Nearly 2 million children in the United States are diagnosed with ADHD, which is marked by poor concentration, lack of self-control and/or hyperactivity. Besides time off from school, many kids with ADHD get a summer "vacation" from the prescription medications that help them focus in class.
So August has become a prime time to market the idea that a change in drug for the new school year (Concerta to Adderall?) might help the kids focus better, keep them going longer or have fewer side effects. Direct-to-parent marketing of ADHD drugs -- most of which are stimulants -- has grown pervasive over the last few years, despite a United Nations treaty banning most of it. Use of such medications increased by more than 60% from 2001 to 2005, according to the International Narcotics Control Board.
This month's homemaker-targeted magazines, such as Family Circle, Woman's Day and Redbook, feature advertising spreads for Vyvanse, Shire US Inc.'s new entry in the growing stable of ADHD medications. The ads show "Consistent Kevin through the day, even through homework," picturing a well-groomed boy smiling as he wields his pencil through a work sheet, and "Consistent Sarah," who even at 6 p.m. contentedly pecks away at the piano keys. ...
Drug companies would argue that increased production and use of ADHD drugs are the result of better diagnosis and treatment. But the International Narcotics Control Board holds advertising responsible. In a report earlier this year, the board noted that from 2001 -- when the ads first appeared -- to 2005, medical consumption of methylphenidate increased by 64%. [Emphasis added]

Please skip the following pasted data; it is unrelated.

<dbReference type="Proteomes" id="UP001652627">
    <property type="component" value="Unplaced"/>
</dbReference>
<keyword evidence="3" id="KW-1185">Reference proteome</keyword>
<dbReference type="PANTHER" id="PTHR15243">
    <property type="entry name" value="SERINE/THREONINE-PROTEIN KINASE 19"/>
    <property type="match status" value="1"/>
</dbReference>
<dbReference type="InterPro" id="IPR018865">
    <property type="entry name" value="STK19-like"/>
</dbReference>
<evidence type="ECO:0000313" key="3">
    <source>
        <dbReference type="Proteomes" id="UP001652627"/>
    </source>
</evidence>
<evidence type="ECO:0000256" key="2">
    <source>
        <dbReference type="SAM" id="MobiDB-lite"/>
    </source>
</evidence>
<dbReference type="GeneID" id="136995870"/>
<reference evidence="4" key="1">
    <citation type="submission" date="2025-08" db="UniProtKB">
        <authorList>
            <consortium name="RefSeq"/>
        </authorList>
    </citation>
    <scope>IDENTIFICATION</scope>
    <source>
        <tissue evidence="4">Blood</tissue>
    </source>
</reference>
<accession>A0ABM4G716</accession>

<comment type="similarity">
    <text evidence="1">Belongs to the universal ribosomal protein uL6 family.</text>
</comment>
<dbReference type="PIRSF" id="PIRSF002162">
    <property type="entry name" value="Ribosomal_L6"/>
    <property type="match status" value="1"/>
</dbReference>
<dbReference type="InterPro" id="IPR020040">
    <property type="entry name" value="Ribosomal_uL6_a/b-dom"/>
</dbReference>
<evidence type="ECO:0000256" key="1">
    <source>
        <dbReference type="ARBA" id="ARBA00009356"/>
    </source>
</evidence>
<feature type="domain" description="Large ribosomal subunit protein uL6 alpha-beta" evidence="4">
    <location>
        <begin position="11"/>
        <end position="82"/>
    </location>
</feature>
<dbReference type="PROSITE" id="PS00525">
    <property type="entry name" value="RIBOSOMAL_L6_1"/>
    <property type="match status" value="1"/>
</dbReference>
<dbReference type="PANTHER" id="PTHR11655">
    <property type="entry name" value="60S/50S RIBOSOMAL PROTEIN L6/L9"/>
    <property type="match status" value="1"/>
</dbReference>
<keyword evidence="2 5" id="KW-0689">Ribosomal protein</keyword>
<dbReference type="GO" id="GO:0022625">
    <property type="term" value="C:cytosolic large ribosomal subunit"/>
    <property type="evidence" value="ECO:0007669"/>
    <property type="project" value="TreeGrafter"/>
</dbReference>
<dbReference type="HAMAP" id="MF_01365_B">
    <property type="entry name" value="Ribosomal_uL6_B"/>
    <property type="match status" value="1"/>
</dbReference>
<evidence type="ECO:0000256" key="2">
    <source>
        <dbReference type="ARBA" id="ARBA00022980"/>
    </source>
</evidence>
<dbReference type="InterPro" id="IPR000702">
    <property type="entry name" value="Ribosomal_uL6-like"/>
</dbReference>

How is it that the drug manufacturers are getting away with this kind of advertising in violation of the UN treaty? Simple. In 2001, when called on this practice, PHARMA told the Justice Department it would fight the treaty by raising the drug corporation's "First Amendment Rights." Predictably, this Justice Department backed down.
As a result, a whole lot of parents are rushing to their pediatricians, advertisements in hand, and demanding a diagnosis and a prescription just in time for school, whether their kids are truly stricken with ADHD or not. Unfortunately, many pediatricians have thrown up their hands and caved in to these parents.
The UN ban on advertising wasn't about depriving kids who need the medication of their ritalin; it was designed to stop the kind of sloppy diagnoses such advertising engenders. It also was designed to keep the drugs, most of which are stimulants, out of unlocked home medicine cabinets where teens looking for an easy high could get at them.
It's about time the FDA and Justice Department revisited the whole issue and took on the pharmaceutical industry.
Maybe in the next administration, eh?